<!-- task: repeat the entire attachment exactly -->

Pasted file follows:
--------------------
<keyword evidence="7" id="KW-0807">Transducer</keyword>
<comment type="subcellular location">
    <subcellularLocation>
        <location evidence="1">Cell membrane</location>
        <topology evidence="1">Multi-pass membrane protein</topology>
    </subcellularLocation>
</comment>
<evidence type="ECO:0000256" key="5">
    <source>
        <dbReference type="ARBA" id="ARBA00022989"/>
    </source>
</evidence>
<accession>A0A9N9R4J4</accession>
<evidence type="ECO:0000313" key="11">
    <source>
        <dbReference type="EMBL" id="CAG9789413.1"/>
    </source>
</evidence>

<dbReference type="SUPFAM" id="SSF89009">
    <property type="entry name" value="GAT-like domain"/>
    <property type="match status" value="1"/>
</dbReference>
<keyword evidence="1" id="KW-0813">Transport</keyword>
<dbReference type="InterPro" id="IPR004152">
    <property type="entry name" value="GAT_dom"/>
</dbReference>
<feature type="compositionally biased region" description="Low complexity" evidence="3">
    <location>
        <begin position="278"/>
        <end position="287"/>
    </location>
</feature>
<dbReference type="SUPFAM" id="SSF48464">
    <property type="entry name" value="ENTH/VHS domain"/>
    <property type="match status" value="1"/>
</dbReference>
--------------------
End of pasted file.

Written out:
<keyword evidence="7" id="KW-0807">Transducer</keyword>
<comment type="subcellular location">
    <subcellularLocation>
        <location evidence="1">Cell membrane</location>
        <topology evidence="1">Multi-pass membrane protein</topology>
    </subcellularLocation>
</comment>
<evidence type="ECO:0000256" key="5">
    <source>
        <dbReference type="ARBA" id="ARBA00022989"/>
    </source>
</evidence>
<accession>A0A9N9R4J4</accession>
<evidence type="ECO:0000313" key="11">
    <source>
        <dbReference type="EMBL" id="CAG9789413.1"/>
    </source>
</evidence>

<dbReference type="SUPFAM" id="SSF89009">
    <property type="entry name" value="GAT-like domain"/>
    <property type="match status" value="1"/>
</dbReference>
<keyword evidence="1" id="KW-0813">Transport</keyword>
<dbReference type="InterPro" id="IPR004152">
    <property type="entry name" value="GAT_dom"/>
</dbReference>
<feature type="compositionally biased region" description="Low complexity" evidence="3">
    <location>
        <begin position="278"/>
        <end position="287"/>
    </location>
</feature>
<dbReference type="SUPFAM" id="SSF48464">
    <property type="entry name" value="ENTH/VHS domain"/>
    <property type="match status" value="1"/>
</dbReference>